Pressure cooker tomato sauce

Hello, I’m back! I took another little break from blogging, since life doesn’t seem to slow down these days. In the space of about six months, between the two of us, Sam and I have tackled new health issues, avalanches of work, and some pretty heavy family stuff. Oh, and there’s that wedding we’re planning. (60 days to go. Holy mackerel.)

I may write more about all this at some point–we’re still in the thick of it now. But in the meantime, I have a recipe to share. It combines two things that have recently shaken up how I cook and eat–for better and for worse.

First, the fun one. I have officially become an Instant Pot fanatic. We bought the six-quart model on Black Friday sale, and it’s now a fixture on our kitchen counter. Having an electric pressure cooker has converted me to the religion of the set-it-and-forget-it meal. I can toss a mishmash of ingredients in the Instant Pot, seal it up, and go back about my business. In an hour or so–less if I’m in a hurry, more if I’m not–there’s a piping-hot meal waiting for guests, or a batch of something versatile to portion and freeze.

I love this thing so much. So far I’ve used it for soup, stew, chili, rice, pasta sauce, two or three kinds of broth, and I don’t even know what else. Pressure cookers can safely cook meat even if it’s frozen solid, so I can pull a pack of chicken thighs out of the freezer at 6 PM and be eating them by 7 PM. And for hard-boiled eggs, this machine is basically unbeatable. (My new egg-boiling method, after much experimenting: 1 cup of water, steamer basket, 4 minutes at low pressure, 5 minutes natural release, ice bath. Easiest-peeling, creamiest-yolked eggs I’ve ever had.)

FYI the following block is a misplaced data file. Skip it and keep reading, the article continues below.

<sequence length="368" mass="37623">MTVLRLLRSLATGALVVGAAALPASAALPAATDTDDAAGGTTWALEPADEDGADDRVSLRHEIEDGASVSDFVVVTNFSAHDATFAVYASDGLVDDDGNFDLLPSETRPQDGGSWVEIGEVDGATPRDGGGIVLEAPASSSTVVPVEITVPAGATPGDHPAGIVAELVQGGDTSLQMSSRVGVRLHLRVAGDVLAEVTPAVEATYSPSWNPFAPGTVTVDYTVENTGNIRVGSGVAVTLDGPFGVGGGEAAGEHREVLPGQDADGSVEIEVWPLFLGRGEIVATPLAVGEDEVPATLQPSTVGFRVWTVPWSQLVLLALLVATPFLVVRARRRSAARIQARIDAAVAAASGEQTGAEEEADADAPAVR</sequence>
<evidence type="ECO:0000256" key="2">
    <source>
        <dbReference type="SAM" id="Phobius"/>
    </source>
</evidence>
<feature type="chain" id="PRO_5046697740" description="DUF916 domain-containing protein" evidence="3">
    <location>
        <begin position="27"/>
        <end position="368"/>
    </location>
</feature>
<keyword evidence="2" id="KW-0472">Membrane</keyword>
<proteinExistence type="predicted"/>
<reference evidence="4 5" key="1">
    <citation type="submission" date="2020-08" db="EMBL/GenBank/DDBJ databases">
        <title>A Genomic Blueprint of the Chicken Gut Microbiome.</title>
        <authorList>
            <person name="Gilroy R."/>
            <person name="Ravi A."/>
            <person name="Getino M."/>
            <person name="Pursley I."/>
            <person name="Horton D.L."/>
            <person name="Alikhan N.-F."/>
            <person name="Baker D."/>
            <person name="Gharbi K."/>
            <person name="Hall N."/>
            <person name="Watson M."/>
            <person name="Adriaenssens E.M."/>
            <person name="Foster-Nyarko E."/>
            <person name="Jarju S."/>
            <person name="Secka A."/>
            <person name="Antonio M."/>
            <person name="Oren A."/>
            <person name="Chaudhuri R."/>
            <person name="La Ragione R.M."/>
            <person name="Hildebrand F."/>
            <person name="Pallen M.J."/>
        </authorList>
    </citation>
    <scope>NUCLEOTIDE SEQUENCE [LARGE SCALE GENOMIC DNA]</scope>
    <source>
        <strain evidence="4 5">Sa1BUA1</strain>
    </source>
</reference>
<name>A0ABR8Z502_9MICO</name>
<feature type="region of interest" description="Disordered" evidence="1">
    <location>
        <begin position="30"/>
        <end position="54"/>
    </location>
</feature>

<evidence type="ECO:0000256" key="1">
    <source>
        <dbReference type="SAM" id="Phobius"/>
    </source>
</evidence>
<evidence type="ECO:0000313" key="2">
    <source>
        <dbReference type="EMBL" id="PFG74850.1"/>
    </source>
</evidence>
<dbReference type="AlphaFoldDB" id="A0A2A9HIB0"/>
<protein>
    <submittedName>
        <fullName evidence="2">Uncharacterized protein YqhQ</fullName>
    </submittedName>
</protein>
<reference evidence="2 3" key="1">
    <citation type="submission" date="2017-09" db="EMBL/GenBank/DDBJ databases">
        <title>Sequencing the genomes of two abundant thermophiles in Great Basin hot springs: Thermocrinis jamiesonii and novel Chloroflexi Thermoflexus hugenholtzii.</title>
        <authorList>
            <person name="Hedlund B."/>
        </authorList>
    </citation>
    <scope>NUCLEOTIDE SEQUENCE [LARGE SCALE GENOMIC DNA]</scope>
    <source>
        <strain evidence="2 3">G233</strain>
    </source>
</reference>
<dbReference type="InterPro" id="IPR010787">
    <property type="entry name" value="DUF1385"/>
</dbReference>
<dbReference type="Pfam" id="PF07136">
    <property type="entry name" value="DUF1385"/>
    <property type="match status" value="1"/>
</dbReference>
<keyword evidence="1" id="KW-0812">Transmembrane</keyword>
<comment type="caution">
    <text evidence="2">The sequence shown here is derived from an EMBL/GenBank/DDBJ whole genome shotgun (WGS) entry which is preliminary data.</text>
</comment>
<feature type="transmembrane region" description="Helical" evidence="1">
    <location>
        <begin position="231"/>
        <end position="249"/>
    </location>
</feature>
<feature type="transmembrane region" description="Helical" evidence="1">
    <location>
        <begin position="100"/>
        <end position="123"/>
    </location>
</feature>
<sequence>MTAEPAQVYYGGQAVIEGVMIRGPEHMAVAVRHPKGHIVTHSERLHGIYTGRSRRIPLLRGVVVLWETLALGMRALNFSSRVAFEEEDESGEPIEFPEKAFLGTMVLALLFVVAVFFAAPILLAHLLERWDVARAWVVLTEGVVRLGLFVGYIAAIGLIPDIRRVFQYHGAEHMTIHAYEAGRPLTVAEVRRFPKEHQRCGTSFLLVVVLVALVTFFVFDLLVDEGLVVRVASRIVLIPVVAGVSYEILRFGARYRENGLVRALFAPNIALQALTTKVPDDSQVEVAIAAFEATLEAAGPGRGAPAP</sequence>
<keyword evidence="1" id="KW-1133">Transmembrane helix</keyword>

instant pot

Instant Pot, hard at work on my (messy) kitchen counter

Meanwhile, there’s been an even bigger and more intimidating change in my food world. For years I’ve had periodic stomach upsets, sometimes mild, sometimes awful. At first I chalked it up to PCOS weirdness, or maybe medication side effects. But things got dramatically worse over the past several months, until I couldn’t put off going to the doctor any more. Diagnosis is still in progress, but the smart money is on IBS or something related. I’m currently doing a FODMAP elimination diet to see if particular foods set me off, and how badly. (Side note: don’t start a strict elimination diet two months before your wedding. This shit is HARD.)

It’s looking increasingly likely that I’ll have to give up garlic, onions, and several other foods that I love. The exact list is currently up in the air, but I’m already grappling with a serious change in my eating habits. These are ingredients that have been the backbone of my cooking since I was a kid in the kitchen, learning at my parents’ elbows. I rely on them for flavor, texture, bulk; they’re in just about every meal I make, and in the vast majority of recipes on this blog. Without them, I’m having to learn a new vocabulary of spices and seasonings, as well as reinventing some of my oldest and most reliable recipes.